Wives and offspring[edit]

Neoptolemus killing Eurypylus? Attica black-figure hydria by the Antimenes Painter, 550–500 BC, Martin von Wagner Museum L 309.[72]

The earliest mention of Telephus, which occurs in Homer's Odyssey (c. eighth century BC), says that Telephus had a son Eurypylus, who died at Troy.[73] Nothing is said there about who Eurypylus' mother was, but all ancient sources that do mention Eurypylus' mother say that she was Astyoche, who was (usually) Priam's sister.[74] Eurypylus led a large force of Mysian to fight on the side of Troy during the final stages of the Trojan War.[75] Eurypylus was a great warrior, and killed many opponents, including Machaon[76] and Nireus,[77] but was finally killed by Achilles' son Neoptolemus.[78] The irony of Achilles' son killing Telephus' son using the same spear that Achilles had used to heal Telephus, apparently figured in Sophocles' lost play Eurypylus.[79] According to Servius, Eurypylus had a son, Grynus, who became king in Mysia and was known as the eponym of Gryneion and the founder of Pergamon.[80]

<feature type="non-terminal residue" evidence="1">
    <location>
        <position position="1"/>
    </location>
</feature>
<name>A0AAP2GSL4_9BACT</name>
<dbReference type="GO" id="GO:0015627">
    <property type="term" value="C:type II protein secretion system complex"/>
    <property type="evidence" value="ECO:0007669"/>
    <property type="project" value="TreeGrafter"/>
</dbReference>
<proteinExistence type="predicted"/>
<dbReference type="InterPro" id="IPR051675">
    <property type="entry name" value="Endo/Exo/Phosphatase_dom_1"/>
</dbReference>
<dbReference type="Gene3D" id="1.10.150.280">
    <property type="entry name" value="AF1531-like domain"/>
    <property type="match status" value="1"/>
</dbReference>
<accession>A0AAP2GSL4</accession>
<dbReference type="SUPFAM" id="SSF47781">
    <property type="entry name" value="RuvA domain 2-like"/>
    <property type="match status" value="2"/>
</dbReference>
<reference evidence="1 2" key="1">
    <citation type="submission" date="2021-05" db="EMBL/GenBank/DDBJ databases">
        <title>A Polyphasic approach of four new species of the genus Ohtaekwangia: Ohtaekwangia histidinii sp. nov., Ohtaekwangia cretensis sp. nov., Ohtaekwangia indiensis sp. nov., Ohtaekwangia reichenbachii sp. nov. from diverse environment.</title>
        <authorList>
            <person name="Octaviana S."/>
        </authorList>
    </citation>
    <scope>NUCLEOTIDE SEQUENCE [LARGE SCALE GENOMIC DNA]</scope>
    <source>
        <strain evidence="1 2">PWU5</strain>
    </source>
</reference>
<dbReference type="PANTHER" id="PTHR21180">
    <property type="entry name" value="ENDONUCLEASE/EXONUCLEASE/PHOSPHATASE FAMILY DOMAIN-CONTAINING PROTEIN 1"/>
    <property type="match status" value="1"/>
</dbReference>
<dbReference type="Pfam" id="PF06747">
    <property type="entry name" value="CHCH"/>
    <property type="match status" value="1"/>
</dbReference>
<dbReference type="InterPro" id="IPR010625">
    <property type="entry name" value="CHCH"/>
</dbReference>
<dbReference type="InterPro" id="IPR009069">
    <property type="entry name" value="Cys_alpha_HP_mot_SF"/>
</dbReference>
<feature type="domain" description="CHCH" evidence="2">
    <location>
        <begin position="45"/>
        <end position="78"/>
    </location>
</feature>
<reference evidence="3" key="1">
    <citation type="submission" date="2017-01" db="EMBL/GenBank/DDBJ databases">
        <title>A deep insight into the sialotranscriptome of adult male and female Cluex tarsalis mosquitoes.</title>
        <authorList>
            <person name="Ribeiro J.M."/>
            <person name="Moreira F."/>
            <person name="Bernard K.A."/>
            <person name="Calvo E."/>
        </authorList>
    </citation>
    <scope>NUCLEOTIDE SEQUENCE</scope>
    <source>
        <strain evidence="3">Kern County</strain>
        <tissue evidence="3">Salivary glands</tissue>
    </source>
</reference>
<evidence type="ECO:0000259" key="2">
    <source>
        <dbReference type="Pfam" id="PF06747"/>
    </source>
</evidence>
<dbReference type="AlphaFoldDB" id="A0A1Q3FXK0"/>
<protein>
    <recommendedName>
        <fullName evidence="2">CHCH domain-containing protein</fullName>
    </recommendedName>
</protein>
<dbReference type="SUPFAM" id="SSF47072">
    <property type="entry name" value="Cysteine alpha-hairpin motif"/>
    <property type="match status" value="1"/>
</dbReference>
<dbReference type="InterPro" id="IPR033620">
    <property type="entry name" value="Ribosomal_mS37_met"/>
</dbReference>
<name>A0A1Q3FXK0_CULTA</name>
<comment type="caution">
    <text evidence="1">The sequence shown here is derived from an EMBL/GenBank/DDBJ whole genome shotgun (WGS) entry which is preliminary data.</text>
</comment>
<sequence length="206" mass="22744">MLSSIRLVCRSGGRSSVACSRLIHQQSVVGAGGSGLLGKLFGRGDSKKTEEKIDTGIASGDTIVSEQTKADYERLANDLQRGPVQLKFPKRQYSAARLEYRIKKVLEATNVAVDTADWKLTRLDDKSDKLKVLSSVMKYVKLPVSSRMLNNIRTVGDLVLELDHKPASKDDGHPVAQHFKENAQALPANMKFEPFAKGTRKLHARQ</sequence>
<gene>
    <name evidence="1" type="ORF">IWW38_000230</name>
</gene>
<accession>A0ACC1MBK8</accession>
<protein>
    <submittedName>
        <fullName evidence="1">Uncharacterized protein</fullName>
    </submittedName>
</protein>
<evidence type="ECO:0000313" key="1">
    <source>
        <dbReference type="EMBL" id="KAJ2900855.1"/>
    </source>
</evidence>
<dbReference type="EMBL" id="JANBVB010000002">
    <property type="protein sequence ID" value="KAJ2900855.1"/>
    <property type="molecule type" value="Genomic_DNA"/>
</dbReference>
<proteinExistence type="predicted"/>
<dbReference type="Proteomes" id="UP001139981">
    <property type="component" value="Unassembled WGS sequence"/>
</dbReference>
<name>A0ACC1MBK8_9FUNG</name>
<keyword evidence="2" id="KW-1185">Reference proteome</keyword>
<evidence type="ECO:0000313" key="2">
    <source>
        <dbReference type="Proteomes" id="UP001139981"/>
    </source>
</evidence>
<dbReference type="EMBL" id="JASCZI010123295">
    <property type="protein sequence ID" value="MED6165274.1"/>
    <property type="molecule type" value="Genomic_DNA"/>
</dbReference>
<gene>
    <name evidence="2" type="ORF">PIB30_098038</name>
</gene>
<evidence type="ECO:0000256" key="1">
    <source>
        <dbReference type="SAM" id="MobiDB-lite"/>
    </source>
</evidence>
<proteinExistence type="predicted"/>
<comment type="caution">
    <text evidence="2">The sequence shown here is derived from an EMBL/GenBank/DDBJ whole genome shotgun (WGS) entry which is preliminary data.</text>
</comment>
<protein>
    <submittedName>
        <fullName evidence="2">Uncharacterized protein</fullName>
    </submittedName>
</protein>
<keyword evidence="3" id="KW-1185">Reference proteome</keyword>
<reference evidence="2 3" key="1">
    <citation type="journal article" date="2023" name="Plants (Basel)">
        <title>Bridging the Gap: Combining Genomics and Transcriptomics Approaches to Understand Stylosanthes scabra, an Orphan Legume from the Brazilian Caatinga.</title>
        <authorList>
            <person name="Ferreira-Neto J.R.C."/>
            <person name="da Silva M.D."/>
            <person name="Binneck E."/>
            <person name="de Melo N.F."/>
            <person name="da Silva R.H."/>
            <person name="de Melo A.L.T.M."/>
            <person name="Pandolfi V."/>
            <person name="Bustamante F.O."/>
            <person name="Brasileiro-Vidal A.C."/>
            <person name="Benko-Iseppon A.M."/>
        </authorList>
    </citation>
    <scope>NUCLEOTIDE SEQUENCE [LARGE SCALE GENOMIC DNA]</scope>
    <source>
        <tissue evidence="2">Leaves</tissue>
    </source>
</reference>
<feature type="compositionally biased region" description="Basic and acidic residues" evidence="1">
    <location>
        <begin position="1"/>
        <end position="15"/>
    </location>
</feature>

Three other wives are given for Telephus, with no mention of offspring. According to Hyginus (as mentioned above) Telephus' wife was Priam's daughter Laodice.[81] According to Diodorus Siculus, Telephus married Agriope a daughter of Teuthras.[82] While Philostratus says that Hiera, the leader of a contingent of Mysian women cavalry, killed in battle by Nireus, was the wife of Telephus.[83] The Amazon-like Hiera had already been portrayed, on horseback, leading the Mysian women into battle, on the second-century BC Telephus frieze of the Pergamon Altar.[84]